Hungary Condemned by the European Court of Human Rights for Failing to Investigate Racist Attack against a Roma Man
The European Court of Human Rights delivered a judgment this week condemning Hungary for discrimination resulting from the failure to investigate a racist attack against a Romani man in 2012. The European Roma Rights Centre welcomes the decision.
The applicant, a Romani man from Szeged, represented before the Court by the Legal Defence Bureau for National and Ethnic Minorities (NEKI), was the victim of a racist attack by a man claiming to be a police officer and called him a “dirty gypsy”. The European Roma Rights Centre submitted a third-party intervention in the case designed to assist the Court in making this finding.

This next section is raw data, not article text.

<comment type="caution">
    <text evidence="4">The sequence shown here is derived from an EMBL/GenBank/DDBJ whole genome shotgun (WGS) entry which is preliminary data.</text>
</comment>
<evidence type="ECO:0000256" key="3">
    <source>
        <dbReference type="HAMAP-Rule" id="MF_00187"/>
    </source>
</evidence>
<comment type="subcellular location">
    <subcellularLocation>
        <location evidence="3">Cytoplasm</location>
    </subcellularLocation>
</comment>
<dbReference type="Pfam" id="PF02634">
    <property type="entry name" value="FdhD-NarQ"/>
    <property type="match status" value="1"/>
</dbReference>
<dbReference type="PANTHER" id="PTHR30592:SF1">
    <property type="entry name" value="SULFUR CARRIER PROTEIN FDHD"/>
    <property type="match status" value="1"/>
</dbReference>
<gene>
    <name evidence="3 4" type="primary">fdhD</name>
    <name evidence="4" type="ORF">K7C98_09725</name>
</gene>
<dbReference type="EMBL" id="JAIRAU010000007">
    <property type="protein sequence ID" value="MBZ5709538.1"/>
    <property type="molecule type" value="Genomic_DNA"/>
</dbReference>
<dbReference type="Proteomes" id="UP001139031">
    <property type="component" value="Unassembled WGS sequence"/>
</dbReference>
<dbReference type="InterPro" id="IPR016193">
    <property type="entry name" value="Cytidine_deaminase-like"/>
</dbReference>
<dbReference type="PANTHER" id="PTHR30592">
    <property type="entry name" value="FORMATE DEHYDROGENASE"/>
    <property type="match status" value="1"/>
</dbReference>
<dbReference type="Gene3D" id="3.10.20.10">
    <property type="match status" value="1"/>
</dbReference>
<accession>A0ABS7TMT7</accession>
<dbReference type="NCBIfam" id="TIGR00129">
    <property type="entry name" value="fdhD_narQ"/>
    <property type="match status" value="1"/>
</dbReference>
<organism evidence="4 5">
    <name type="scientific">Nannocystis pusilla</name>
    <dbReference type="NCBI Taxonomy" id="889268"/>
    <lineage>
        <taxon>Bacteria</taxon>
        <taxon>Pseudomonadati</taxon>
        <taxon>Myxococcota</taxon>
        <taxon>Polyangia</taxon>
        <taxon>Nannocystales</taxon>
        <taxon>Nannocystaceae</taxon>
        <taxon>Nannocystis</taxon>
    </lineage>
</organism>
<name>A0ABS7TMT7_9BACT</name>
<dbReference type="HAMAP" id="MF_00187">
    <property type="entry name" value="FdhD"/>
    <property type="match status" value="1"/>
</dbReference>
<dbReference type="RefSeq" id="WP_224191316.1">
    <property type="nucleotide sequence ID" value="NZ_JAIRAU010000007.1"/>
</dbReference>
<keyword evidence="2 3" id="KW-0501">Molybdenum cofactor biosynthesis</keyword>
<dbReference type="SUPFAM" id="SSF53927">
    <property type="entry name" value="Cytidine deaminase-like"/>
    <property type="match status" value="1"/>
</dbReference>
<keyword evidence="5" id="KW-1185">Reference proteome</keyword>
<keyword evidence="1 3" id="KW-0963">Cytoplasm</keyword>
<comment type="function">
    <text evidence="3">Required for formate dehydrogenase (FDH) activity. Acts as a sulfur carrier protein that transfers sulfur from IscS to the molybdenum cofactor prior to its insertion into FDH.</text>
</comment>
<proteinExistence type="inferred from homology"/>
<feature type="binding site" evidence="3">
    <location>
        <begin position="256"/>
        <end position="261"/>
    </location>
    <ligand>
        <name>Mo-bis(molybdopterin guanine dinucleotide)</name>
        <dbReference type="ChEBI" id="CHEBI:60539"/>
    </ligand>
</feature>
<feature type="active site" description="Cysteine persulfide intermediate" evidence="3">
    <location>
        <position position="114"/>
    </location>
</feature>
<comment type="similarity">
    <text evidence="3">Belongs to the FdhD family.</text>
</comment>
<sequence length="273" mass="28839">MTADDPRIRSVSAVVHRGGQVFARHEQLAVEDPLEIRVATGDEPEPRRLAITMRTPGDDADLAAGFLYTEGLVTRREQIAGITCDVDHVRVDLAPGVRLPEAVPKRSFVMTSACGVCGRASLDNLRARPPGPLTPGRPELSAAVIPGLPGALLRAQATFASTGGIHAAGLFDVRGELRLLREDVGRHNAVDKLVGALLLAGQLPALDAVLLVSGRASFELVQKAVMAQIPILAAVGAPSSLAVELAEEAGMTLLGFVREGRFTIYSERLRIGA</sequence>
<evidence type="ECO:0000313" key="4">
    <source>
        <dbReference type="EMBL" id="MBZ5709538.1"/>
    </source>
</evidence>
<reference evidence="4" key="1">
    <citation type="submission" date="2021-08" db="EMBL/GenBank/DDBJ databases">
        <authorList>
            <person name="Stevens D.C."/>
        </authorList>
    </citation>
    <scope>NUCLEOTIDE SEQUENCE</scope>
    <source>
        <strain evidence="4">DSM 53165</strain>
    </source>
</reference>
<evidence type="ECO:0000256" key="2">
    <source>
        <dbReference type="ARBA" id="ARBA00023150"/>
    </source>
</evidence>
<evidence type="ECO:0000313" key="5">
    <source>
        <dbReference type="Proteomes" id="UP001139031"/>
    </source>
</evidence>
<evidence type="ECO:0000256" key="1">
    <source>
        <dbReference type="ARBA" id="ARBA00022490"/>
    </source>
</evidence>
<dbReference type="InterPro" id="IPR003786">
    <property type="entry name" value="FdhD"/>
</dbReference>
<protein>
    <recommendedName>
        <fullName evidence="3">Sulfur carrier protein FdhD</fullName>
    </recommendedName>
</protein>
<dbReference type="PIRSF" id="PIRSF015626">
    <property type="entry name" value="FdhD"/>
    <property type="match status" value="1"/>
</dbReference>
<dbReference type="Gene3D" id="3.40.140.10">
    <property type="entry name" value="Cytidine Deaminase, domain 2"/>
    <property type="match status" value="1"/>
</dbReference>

Relying on Article 14 (prohibition of discrimination) read in conjunction with Article 3 (prohibition of inhuman or degrading treatment), Mr Balázs complained that the authorities failed to conduct an effective investigation into the racist attack against him, and in particular that they had not taken sufficient action to establish a possible racist motive for the assault.
The ERRC urged the Court explicitly to acknowledge the phenomenon of anti-Gypsyism, and to acknowledge that the problem of racist violence against Roma is recognised at European level as an expression of anti-Gypsyism. The ERRC also urged the Court to integrate the notion of institutional anti-Gypsyism into its analysis of whether there has been a violation of Article 14 taken with the procedural limb of Article 2 or 3 in cases concerning violence against Roma.
The Court in its judgment agreed and stressed that “a vigorous investigation” is required into allegations of racist violence against Roma. The Hungarian authorities had failed to do so, making them liable for discrimination.
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